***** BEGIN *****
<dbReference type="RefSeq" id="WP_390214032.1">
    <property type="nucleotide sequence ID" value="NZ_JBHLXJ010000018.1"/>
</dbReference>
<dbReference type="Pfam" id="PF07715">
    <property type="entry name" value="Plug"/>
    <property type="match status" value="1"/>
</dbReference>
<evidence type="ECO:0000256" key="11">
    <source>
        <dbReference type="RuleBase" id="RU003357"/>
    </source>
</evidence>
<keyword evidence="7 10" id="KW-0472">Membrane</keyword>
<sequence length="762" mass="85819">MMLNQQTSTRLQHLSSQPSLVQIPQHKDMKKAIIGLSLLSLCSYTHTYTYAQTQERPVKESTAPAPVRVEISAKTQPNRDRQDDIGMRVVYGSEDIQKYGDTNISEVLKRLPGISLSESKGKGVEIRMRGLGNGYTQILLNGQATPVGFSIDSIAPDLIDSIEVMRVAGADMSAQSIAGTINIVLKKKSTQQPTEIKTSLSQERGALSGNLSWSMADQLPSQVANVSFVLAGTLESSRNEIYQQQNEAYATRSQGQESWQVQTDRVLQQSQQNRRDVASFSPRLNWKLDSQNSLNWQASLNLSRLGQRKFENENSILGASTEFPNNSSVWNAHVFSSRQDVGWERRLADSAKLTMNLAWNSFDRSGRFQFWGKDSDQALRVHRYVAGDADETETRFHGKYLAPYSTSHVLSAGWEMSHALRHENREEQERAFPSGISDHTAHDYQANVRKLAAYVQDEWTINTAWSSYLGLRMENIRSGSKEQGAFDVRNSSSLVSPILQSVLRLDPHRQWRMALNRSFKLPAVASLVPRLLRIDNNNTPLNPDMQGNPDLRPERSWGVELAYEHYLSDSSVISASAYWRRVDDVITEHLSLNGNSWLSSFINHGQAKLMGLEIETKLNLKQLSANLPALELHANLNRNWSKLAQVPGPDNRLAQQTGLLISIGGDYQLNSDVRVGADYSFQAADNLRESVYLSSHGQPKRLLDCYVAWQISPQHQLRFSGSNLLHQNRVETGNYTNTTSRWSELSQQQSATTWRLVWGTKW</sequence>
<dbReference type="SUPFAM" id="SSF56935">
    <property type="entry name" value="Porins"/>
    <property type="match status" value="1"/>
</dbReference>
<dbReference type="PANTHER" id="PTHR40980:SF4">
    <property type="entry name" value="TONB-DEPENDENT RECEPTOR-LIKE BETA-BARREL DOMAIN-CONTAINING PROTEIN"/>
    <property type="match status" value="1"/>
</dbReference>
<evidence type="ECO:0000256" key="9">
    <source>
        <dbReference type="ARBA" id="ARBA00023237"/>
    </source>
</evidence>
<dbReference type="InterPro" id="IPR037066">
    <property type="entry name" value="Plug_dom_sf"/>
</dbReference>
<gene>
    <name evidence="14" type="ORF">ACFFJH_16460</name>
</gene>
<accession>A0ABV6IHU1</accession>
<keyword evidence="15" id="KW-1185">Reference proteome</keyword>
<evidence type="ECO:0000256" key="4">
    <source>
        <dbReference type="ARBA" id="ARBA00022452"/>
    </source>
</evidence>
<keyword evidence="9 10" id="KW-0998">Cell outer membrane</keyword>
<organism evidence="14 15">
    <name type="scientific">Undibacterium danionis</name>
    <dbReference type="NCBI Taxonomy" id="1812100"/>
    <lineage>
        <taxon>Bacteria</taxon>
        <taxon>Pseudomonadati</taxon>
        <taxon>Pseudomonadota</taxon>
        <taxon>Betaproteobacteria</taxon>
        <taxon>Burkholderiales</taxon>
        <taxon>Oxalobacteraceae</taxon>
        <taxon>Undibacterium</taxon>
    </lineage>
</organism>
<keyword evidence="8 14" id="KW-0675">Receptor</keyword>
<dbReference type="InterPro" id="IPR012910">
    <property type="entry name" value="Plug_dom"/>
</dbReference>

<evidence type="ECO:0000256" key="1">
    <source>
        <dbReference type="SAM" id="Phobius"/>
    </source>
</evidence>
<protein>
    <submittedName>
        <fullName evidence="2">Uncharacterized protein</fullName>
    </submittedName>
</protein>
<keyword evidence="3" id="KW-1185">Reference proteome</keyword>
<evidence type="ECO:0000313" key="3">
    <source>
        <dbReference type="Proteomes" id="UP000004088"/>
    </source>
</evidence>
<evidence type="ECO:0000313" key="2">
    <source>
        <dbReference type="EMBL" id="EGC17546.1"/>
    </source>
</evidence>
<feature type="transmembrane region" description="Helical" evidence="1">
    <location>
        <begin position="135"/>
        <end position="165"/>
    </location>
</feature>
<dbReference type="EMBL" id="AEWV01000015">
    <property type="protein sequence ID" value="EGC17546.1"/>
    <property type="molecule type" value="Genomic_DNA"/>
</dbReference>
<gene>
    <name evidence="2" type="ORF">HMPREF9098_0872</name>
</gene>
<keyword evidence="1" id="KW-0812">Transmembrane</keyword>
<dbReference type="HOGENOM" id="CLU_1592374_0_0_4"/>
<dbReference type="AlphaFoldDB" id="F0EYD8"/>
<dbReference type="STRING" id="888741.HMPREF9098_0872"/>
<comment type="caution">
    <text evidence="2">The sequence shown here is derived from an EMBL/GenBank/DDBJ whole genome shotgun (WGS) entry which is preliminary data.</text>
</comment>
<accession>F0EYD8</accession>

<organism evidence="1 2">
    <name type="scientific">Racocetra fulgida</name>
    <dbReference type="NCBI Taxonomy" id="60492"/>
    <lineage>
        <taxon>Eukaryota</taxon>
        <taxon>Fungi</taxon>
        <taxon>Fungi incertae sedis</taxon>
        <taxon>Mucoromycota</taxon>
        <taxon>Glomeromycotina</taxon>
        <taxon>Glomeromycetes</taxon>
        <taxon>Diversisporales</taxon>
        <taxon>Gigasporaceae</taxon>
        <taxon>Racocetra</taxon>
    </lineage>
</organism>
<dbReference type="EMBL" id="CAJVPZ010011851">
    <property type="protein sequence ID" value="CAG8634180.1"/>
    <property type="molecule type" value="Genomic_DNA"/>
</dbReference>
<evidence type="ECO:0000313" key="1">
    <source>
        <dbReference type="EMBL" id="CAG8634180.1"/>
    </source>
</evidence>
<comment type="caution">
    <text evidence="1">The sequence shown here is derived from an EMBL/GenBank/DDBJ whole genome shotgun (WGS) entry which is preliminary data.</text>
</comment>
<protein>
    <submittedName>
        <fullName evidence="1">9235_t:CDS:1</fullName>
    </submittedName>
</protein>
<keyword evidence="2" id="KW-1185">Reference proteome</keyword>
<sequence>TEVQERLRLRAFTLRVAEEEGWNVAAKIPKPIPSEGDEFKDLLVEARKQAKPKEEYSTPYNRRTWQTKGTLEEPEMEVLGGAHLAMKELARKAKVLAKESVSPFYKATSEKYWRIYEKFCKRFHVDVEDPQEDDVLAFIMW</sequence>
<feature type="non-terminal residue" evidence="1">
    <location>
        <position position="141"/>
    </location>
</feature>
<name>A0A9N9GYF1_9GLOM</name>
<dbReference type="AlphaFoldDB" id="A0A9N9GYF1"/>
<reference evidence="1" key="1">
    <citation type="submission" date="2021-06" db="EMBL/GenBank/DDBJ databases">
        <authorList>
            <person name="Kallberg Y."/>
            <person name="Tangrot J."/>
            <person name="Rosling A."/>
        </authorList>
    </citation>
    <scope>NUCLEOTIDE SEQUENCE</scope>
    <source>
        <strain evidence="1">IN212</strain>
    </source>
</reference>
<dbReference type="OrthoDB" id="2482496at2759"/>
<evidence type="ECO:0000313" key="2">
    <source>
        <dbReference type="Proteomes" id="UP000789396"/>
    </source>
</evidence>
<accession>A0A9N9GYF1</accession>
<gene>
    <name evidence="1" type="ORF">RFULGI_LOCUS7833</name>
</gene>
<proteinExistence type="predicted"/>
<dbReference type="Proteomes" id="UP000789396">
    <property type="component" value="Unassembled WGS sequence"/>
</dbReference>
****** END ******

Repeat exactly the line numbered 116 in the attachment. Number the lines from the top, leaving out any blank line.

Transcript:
<dbReference type="EMBL" id="CAJVPZ010011851">